I came across an article on the psychology of good deeds.  "Paying it Forward" if you will.  The 2005 study in the Journal of Personality and Social Psychology found that people who did 5 random acts of kindness per week were happier than people who didn't.  They experienced a "moral elevation" which makes us want to do more good deeds in order to continue with those warm fuzzy feelings.

Image from the movie"Pay It Forward."  What happened to that kid, anyway?
Contrary to what the news may imply, I don't think Americans are as divided or vitriolic as we're portrayed.  Rather, people are out doing good deeds every day.  It just doesn't make the news.

A prime example of this are the parents of Jayden Lamb.  Jayden was 9 years old when he passed away from cancer of the brain and spine. His parents created a Facebook page in his honor with the message to "Pay it Forward, Jayden Style."  As of today, Jayden's page has almost 40,000 Likes.  Their feed is full of stories of random acts of kindness from people all over the world.  What is a devastating loss has been turned into a movement that not only improves our society, but our mental well-being too.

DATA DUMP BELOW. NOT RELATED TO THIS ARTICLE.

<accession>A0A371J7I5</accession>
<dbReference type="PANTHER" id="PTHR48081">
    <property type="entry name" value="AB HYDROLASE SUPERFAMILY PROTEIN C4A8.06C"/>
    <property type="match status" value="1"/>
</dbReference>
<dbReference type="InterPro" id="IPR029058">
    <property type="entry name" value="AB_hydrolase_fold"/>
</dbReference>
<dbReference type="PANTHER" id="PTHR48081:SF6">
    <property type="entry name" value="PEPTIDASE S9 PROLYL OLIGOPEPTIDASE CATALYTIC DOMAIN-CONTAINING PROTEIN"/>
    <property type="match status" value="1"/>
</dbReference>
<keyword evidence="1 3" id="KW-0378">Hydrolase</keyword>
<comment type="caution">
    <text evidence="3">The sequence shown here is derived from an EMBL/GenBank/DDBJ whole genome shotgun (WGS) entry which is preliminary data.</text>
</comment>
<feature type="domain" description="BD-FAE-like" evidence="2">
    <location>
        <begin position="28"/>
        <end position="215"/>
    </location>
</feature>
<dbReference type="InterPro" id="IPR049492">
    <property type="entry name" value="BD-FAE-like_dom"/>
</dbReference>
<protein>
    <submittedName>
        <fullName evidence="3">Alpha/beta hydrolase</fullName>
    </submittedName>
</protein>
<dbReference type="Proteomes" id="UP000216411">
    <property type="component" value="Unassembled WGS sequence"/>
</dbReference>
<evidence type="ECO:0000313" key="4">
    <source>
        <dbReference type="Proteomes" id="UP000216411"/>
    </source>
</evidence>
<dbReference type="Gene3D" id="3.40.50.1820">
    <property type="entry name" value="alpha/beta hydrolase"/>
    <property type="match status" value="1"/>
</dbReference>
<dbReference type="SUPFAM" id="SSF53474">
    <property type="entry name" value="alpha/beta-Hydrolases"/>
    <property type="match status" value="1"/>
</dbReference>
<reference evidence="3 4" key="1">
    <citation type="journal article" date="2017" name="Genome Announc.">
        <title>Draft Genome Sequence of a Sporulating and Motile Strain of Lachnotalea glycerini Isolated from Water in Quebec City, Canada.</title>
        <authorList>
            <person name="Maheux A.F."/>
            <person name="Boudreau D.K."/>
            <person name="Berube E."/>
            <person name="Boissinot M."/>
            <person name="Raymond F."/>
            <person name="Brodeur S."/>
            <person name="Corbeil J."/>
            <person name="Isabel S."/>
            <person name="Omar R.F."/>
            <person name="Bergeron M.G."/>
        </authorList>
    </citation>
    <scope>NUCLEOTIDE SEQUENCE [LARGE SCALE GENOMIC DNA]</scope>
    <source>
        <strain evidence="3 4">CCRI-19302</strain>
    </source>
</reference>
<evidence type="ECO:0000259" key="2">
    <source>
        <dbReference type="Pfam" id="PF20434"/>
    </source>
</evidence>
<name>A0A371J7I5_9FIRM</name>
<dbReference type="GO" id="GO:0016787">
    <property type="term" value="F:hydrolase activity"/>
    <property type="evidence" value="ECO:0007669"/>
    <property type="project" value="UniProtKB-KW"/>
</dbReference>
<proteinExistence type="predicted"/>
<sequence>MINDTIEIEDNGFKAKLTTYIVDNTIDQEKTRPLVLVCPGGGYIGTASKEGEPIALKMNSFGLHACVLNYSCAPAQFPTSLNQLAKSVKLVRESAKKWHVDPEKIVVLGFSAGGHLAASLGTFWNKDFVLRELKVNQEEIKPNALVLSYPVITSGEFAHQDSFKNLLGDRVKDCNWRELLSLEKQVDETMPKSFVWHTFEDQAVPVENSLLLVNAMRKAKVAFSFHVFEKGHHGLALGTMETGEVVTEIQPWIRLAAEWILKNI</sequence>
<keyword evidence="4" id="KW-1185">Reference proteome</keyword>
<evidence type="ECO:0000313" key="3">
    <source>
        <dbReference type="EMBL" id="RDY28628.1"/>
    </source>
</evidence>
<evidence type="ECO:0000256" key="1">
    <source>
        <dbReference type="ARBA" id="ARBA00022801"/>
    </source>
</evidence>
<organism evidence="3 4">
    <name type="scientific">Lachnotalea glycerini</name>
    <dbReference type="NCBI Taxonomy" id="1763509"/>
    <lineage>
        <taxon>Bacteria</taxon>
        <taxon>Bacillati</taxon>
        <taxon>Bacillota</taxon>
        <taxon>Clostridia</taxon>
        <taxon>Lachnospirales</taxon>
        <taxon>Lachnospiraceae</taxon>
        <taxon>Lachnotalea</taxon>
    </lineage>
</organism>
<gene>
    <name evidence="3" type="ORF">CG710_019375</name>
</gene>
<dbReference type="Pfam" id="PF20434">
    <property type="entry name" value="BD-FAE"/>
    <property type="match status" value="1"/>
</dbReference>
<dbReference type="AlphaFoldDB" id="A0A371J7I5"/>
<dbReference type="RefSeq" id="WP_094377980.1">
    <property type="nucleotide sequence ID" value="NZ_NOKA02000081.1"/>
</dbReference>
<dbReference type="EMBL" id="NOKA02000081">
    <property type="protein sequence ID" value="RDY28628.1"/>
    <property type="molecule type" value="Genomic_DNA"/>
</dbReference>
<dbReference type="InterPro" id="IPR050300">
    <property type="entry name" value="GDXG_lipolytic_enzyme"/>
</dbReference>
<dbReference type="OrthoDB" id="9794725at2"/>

Go on over and check it out.  I hope you can find a way to Pay it Forward this week.

Best,
Dr. T

Friday, February 8, 2013

Let's Talk About Sex...and Chronic Illness

9:14 PM Posted by Stephanie Horgan , ,
I decided to broach a hot topic in today’s culture…sex. It’s a topic that some people love to talk about flippantly with their friends, but when they are at their doctor’s office, it just doesn't come up. And when you have a chronic illness like an Inflammatory Bowel Disease, you are already having to talk about your embarrassing digestive symptoms, so the odds of you voluntarily bringing up another socially awkward conversation are slim to none. 

I'm writing about this topic as I have recently read two blog entries from our friends over at the Great Bowel Movement.  They boldly asked a sex therapist to write about the issues that come up with IBD and sexuality. I also did some reading on sexuality on the Crohn's and Colitis Foundation of America website and wanted to share what I took away from all of this talk about sex. I also wanted to generalize it to other chronic illnesses, as much of the advice was applicable to other diagnoses.


1) People with chronic illnesses struggle with body image. When your body fails in some way, it affects your self-confidence, self-efficacy, and overall feelings of well-being. There is grief involved when a patient has to accept his/her diagnosis, and therapists are there to help. Whether the illness is invisible or visible, there is a unique journey for each patient to find a way to incorporate his/her new diagnosis into his/her identity in a positive way.